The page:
Sole survivor of Hollywood’s golden age? The hotel that has seen it all

The hotel's swimming pool, seen here in 1938, was surrounded by golden sand shipped in specially from Arizona and has seen its fair share of sensational activity (Beverly Hills Hotel)

The hotel’s swimming pool, seen here in 1938, was surrounded by golden sand shipped in specially from Arizona and has seen its fair share of sensational activity (Beverly Hills Hotel)

When James Caan’s death was announced last month, the film legend’s favorite table at the Polo Lounge – the Beverly Hills Hotel’s grand restaurant and bar – was blocked off. On secluded Table 1, which was also Charlie Chaplin’s preferred stand, was placed a candle and a picture of the star, as well as Caan’s most beloved meal; the house specialty of a chopped “McCarthy” salad, with chicken, bacon, beets and avocado, and an extremely dirty martini with extra olive dressing. “When one of our really great, famous regulars passes, we always set aside the favorite table and leave it there all day and all night,” says Steven Boggs, director of global guest relations at the hotel and a veritable font in Hollywood history. “We call it ‘setting a final spot’.”

Carrie Fisher, James Garner and Burt Reynolds are just some of the other late regulars who have received the same honor. As you may have noticed, the regulars at the Beverly Hills Hotel are not like other regulars. They are Rita Hayworth, Katharine Hepburn, Paul McCartney and – considering last week’s post from celebrity gossip Instagram account Deux Moi – Kim Kardashian, Megan Fox and rapper Machine Gun Kelly. While other venues fall in and out of favor with the cream of the celebrity crop, nowhere else in Los Angeles boasts the same sustained level of star power as the Beverly Hills Hotel.

“We also sit where Al Pacino likes to sit,” says Boggs, who has roped off Caan and Chaplin’s table for our conversation, a cozy corner seat with sage-green velvet banquettes. “I can show you where Frank Sinatra sat, where Marilyn Monroe sat, where Elizabeth Taylor sat and so on,” he adds, pointing to the table where Sinatra celebrated Dean Martin’s 49th birthday complete with subsequent bar brawl, which ended in a good – famous art collector suffering from a skull fracture.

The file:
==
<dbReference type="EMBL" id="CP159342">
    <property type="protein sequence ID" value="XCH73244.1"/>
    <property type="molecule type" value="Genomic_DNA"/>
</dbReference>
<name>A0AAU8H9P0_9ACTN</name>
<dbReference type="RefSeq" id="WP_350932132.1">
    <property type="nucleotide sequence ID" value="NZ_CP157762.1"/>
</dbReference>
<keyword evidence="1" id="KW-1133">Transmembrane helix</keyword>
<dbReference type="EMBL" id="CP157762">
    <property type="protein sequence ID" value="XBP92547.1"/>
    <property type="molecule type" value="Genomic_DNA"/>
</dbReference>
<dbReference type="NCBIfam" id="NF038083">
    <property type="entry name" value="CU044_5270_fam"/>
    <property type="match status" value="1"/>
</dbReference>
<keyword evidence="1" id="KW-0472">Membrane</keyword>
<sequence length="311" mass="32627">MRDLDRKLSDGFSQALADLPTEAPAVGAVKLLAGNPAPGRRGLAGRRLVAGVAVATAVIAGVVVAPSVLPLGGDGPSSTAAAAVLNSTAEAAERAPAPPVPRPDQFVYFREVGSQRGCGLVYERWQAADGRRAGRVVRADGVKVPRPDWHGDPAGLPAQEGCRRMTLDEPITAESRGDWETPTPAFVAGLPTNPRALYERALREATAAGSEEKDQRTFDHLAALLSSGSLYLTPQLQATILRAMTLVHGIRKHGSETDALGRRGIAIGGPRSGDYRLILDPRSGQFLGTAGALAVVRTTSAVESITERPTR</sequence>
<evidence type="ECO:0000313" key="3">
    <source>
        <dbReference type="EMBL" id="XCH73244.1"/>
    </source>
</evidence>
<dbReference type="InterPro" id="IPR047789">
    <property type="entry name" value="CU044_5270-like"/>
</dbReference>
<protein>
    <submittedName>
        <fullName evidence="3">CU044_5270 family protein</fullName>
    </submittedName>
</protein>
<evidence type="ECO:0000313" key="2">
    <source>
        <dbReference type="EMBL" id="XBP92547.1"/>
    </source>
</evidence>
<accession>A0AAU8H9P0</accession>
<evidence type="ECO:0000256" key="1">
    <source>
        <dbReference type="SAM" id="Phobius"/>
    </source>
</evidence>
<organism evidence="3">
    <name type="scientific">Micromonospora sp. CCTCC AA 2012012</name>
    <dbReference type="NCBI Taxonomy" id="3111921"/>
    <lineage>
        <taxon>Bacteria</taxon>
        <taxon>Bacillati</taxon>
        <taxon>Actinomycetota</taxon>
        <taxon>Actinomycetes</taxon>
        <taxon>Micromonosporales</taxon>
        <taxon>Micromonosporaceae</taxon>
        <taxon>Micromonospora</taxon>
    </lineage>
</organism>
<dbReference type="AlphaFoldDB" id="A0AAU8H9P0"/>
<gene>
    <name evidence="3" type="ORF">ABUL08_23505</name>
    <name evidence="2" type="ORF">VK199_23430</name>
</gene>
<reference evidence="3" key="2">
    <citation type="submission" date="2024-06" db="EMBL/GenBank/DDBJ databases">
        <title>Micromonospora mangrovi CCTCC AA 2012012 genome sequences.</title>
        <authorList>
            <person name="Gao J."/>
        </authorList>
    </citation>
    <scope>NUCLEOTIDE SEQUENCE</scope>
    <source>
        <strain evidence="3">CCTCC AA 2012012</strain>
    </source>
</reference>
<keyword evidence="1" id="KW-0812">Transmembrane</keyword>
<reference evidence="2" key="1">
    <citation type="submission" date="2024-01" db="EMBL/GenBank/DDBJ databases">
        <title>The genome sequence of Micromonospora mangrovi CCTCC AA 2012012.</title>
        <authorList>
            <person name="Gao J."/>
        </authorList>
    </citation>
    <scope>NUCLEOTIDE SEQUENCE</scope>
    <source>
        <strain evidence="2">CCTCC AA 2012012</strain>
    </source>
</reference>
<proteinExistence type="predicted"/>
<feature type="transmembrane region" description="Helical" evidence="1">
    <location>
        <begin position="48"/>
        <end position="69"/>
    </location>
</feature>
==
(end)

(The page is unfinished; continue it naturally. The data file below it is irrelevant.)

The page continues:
“But I can also show you the table where Steven Spielberg likes to write, and the table Leonardo DiCaprio likes to have. Dinner is still interesting too. Jimmy Fallon comes in and sits down at the piano and plays some tunes. People still come here – deals are made all the time. It is still the powerhouse.”

Los Angeles is a city that likes to play fast and loose with its history. Although it has been the world-famous hub of the film industry for a little more than a century, many of its architectural treasures and buildings steeped in pop culture folklore have been razed to the ground. Despite their legendary status, the Garden of Allah hotel (worshipped by Greta Garbo, Clara Bow and Errol Flynn), the stately Ambassador Hotel – complete with Rat Pack-friendly nightclub Cocoanut Grove – and the sleazy rock’n’roll- the harbor The Tropicana Motel have all fallen victim to the wrecking ball. Recently, Hollywood Boulevard’s majestic Egyptian Theater was bought out by Netflix, leaving many worried about the future of the 100-year-old movie palace, which was built during a period of Egyptomania.